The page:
2 school districts go virtual after Thanksgiving due to coronavirus. See you


At least two school districts in the Central New York region have decided to shift to distance learning for all students from Thanksgiving until after the December holidays.

Whitesboro in Oneida County and Little Falls in Herkimer County are switching to remote learning starting Nov. 30 and continuing until Jan. 4. School superintendents in those districts said they decided to make the change due to the rising coronavirus cases in their areas.

It’s an unusual move in Central New York. Many districts are doing what they can to stay open, even when students and staff test positive. In the yellow zone area of Onondaga County, testing shows only a 0.18% positivity rate among students tested in seven school districts. The county reported six positive coronavirus test results among 3,322 tests conducted at schools in the past week.

But the two school superintendents at Whitesboro and Little Falls see it as necessary in their districts.

Whitesboro School Superintendent Brian Bellair said in a message to parents that shifting to remote instruction for a day or two and then resuming school can be very disruptive. Plus, cases are skyrocketing.

In Oneida County, cases rose from 67 on the first day of school to 852 earlier this week, a 1,270% increase. The Whitesboro district has had 17 positive cases among students and staff, with a total of 361 students and staff requiring quarantine so far, Bellair said.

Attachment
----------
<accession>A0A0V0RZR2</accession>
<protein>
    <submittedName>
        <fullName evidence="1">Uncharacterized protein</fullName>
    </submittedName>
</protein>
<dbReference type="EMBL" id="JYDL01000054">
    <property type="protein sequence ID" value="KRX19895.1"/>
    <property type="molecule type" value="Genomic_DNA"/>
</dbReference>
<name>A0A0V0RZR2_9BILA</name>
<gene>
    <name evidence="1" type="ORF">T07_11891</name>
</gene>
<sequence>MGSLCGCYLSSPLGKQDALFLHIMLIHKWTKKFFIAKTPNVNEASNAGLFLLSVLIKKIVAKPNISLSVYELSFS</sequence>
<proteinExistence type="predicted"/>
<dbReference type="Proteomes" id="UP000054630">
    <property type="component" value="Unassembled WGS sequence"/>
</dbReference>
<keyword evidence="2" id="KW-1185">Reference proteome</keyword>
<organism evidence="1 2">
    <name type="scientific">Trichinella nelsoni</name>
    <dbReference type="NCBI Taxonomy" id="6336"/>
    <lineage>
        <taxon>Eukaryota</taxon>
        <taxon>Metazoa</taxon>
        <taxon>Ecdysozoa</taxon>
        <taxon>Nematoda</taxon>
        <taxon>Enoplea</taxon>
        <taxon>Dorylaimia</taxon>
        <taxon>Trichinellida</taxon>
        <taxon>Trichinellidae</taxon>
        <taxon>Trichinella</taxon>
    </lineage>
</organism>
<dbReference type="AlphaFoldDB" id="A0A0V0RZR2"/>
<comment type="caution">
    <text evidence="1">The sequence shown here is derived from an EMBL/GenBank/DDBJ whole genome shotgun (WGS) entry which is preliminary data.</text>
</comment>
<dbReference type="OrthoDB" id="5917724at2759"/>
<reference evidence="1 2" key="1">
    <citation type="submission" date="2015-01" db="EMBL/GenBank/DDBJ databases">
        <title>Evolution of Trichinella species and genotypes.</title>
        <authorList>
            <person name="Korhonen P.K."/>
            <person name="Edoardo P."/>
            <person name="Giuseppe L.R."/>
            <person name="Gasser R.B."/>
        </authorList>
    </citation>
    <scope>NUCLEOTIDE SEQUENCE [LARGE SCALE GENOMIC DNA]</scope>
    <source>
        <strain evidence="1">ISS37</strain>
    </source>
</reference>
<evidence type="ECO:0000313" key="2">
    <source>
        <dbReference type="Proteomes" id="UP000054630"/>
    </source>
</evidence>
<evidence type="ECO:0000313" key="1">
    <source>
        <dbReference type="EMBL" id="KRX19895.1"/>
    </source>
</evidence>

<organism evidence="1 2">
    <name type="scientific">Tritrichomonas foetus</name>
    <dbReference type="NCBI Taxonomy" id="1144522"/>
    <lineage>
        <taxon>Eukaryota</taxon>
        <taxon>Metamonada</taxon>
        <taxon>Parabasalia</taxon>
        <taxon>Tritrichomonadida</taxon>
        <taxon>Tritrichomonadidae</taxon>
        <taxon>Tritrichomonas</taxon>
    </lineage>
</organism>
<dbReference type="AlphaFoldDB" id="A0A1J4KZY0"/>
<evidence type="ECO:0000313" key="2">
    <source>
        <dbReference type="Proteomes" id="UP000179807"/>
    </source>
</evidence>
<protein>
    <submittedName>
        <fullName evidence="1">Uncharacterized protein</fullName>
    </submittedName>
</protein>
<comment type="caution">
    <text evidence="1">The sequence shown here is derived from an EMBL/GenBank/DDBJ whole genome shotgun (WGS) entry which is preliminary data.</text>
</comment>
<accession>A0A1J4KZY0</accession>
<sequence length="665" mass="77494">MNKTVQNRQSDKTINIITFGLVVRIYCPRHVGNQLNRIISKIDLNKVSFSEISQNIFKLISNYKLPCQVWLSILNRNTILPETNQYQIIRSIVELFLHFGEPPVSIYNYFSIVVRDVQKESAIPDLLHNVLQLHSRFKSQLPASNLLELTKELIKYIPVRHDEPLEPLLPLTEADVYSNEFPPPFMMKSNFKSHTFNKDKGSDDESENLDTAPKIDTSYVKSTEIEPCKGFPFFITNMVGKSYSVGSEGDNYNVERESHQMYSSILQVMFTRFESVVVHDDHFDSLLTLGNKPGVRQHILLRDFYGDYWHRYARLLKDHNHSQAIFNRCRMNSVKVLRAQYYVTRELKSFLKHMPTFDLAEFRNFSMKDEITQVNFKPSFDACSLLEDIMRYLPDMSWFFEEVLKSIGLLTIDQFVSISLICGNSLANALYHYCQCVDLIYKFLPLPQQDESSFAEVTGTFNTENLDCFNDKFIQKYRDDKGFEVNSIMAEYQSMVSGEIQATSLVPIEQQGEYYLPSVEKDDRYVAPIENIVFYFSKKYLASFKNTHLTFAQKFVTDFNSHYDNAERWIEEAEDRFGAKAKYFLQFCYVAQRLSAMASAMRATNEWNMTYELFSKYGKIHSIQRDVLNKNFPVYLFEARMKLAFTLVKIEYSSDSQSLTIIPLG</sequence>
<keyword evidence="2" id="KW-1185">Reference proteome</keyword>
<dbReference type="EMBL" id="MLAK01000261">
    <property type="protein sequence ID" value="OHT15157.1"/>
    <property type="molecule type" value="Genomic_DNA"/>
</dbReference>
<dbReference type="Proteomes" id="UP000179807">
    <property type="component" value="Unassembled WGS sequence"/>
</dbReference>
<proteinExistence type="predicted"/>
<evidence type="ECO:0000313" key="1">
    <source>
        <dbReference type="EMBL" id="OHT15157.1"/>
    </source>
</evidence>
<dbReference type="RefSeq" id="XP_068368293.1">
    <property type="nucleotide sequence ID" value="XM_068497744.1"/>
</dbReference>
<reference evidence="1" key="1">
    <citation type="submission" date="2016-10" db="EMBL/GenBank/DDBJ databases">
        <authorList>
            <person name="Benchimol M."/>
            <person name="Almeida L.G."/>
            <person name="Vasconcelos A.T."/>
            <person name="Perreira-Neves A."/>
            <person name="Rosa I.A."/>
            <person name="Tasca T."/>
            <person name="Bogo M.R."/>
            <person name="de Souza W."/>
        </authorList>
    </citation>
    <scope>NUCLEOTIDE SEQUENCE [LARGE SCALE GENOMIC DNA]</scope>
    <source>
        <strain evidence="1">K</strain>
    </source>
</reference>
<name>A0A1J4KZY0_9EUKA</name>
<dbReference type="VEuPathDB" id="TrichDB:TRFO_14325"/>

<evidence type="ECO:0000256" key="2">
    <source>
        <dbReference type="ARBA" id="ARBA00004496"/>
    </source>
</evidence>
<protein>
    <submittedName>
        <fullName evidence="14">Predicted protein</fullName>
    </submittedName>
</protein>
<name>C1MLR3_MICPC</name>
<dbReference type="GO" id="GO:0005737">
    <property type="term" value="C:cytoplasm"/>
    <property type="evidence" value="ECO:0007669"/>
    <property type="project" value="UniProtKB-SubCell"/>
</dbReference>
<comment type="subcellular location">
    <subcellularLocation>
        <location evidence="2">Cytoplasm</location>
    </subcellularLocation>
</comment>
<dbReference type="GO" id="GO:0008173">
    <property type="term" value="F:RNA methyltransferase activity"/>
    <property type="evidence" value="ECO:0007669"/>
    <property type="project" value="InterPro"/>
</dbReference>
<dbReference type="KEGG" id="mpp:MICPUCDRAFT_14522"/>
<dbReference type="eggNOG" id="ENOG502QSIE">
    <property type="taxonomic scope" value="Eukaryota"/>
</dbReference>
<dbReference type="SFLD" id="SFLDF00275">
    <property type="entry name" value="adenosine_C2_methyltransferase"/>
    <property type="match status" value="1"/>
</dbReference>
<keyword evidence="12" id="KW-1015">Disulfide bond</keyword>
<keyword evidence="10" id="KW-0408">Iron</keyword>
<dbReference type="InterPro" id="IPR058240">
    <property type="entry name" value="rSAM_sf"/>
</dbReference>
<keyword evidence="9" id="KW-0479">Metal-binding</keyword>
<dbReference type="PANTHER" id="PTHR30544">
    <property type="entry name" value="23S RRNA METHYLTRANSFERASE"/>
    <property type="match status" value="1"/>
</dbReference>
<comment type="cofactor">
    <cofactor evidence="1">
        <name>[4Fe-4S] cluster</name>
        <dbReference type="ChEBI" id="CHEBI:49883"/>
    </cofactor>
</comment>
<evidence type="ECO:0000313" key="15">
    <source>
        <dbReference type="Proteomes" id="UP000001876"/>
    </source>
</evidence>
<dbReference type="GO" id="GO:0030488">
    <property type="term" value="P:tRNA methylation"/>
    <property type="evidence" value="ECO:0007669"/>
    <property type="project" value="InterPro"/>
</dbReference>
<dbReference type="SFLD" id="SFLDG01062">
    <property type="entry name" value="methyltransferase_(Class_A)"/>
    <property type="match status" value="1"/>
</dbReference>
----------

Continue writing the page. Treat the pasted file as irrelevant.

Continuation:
“Both positive cases and required quarantines have increased considerably in recent days,” Bellair said. “At this rate, we anticipate unavoidable and unpredictable closures of our buildings and/ or district.”

The shift to remote instruction give parents and students stability, he said, particularly as cases are expected to rise following holiday get-togethers.

“We consider this transition important and necessary,’’ he said.

Little Falls Superintendent Keith Levatino told parents much the same, noting the spike in cases is driving the district’s decision. The district plans to resume in-person learning Jan. 4.

In some states across the country, school districts are doing the same, including the Denver public schools, some schools in Illinois among others.

It doesn’t appear schools in Onondaga County will follow suit.

Jordan-Elbridge School Superintendent James Froio said he believes “schools are the safest place to be” for students.

Elizabeth Doran covers education, suburban government and development, breaking news and more. Got a tip, comment or story idea? Contact her anytime at 315-470-3012 or email edoran@syracuse.com



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